The Artist who doesn't do twee!
“Art has been a lifetime obsession, it has never left me. You’re always learning, always picking bits and pieces up. It’s also very frustrating as sometimes you think ‘why didn’t I take up something sensible?’ But you press on and keep pushing it.”
Those are the thoughts of Terry Copping, although many artists probably hold similar sentiments. At his studio in West Chiltington, a number of stunning, framed figurative and portrait paintings decorate the wall. Many more paintings are held up by hangers on a clothes rail. There are images of rock stars such as Johnny Cash, Keith Richards and Seasick Steve, a portrait of actor Patrick Mcgoohan and another of French painter Henri Matisse – a huge influence on Terry’s work.
But arguably Terry’s most striking images are inspired by photographs of people living ordinary lives in countries around the world – in particular Latin America – such as Terry’s favourite image, The Way Out, of a young girl with a notebook detailing handwritten English words.Terry said: “Most of my work is figurative. I believe it should tell a story, it should have narrative in it.”
Terry has been painting since he was 16, struggling to make a living from his paintings. He initially won a scholarship to study fine art at Sutton School of Art, concluding at St Martins, London. Terry was awarded first prize in an international pastel portrait competition organised by Faber-Castell, which led to his being featured on a BBC radio arts programme.
The Pastel Society selected one of his portraits for their centenary exhibition at the Mall Galleries, and his work has been on display at the Patterson Gallery in Albemarle Street. Terry has also been a finalist in the Not the Turner Prize sponsored by the Daily Mail. He has been a member of the Association of Sussex Artists since 2005 and became the Association's Chairman in 2010. He continues to paint daily and also runs a monthly pastel workshop and also offers individual lessons from his studio.
But whilst Terry’s love for painting has never waned, he grew increasingly frustrated with how artists were treated by galleries as he struggled to make a living from his work. He worked for an architect for a long time to keep in business, as he saw galleries take huge percentages from sales of his paintings.
Terry said: “It’s very difficult making a living from this. I try to keep my students away from ‘chasing the money’. What happens is that artists think ‘I’ll do something like that because that’s where the money is.’ But what actually happens is their work becomes mediocre because you’re not doing your own work. Chasing the pound can be disastrous, as art fashion changes every 15 minutes.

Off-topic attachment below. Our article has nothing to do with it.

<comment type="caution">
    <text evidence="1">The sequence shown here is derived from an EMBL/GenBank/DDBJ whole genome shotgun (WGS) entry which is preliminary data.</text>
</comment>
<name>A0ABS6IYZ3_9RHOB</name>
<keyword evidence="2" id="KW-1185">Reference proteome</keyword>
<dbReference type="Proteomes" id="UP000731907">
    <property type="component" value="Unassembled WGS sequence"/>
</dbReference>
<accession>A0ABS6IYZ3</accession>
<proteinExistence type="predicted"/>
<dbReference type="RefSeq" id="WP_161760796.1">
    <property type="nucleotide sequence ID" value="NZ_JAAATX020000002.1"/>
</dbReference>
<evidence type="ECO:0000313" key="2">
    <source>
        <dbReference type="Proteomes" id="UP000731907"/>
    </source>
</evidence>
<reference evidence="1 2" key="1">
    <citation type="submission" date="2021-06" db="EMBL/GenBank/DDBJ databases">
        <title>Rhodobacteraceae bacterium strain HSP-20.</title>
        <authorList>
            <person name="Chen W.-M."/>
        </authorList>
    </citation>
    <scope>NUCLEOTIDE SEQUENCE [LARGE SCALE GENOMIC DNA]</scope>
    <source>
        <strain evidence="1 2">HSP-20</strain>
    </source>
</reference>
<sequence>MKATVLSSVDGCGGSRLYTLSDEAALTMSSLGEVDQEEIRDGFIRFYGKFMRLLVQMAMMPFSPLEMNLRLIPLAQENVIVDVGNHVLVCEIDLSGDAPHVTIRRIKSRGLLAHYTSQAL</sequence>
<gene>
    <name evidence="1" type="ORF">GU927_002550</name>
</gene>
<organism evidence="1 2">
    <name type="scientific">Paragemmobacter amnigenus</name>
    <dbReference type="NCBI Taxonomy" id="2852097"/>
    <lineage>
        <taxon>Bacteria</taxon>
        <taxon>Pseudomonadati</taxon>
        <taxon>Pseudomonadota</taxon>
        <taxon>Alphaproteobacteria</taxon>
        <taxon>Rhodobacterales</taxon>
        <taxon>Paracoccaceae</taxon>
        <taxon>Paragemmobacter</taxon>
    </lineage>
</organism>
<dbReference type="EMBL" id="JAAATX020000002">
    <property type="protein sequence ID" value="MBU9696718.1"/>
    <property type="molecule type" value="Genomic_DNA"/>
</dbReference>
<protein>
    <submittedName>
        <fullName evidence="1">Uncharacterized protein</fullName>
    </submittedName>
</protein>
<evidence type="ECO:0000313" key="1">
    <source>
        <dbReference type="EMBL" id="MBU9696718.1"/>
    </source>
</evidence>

“I’ve done stuff for galleries, but it’s difficult. I’ve used Western galleries but there’s always tension there as they take so much out of your sale you begin to wonder, is this for prestige or to get money out of this? Some of them will rip you off. I sold one large piece and was given £3000 even though they had sold it for £9,000.It’s like taking your car to a dealer and they tell you it’s the wrong model, the mileage is too high, it’s not fashionable, and ask how much do you want for it? They say ‘Oh I couldn’t possibly get you that’ and it goes on. I can’t do it anymore.
“It’s a case of ‘Great! I sold in a West End gallery! How much money did I lose?’ Painting is not a sensible career choice!”
Terry’s most successful line of work, from a commercial aspect, has been portraits, but he is now in a position where he can paint what he wants to so has cut back on the portraits. Terry’s recent paintings have been more inspired by the expressive colour used by artists such as Matisse in the Fauvism style. Now producing artwork using a range of materials, using pastels and paints, terry said he is able to “fall back on all of the things that I’ve done and been trained to do”. He now hopes to impart some of his wisdom on students during lectures, which he has been doing for 12 years, and his art tuition classes.
“With teaching the mature students, you pick up as much from them as you impart. In trying to find ways to talk to people you open up channels within yourself. Sometimes though, the lectures can be draining. It’s good if you get an audience that are responsive, but if they’re not, you’re looking at a lot of stony faces!”
But whilst Terry continues to open up new channels, he does not entertain much of ‘modern art’. A piece of work should inform and inspire,” he said. “That’s the two golden rules. I cannot stand people who are not trained, or the idea that everything has to be done in 15 minutes. There’s no drama in the pictures, there’s no narrative whatsoever, and a lot of modern art works are mechanically produced and disguised to look like an intellectual piece of work, when it’s not. We can’t keep producing twee pieces of work all the time, as life isn’t twee. You should be working towards something that is profound.
“You have these huge lumps of abstract, with 100 people there all with a different opinion on it, including the artist who’ll change his opinion the following day. You’ll get all the Mystic Megs there, but it’s the King’s new clothes – people are afraid to say it’s all a load of rubbish. They are pulling the wool over our eyes.”
For further information please contact Terry on 01798 813077 or email firstname.lastname@example.org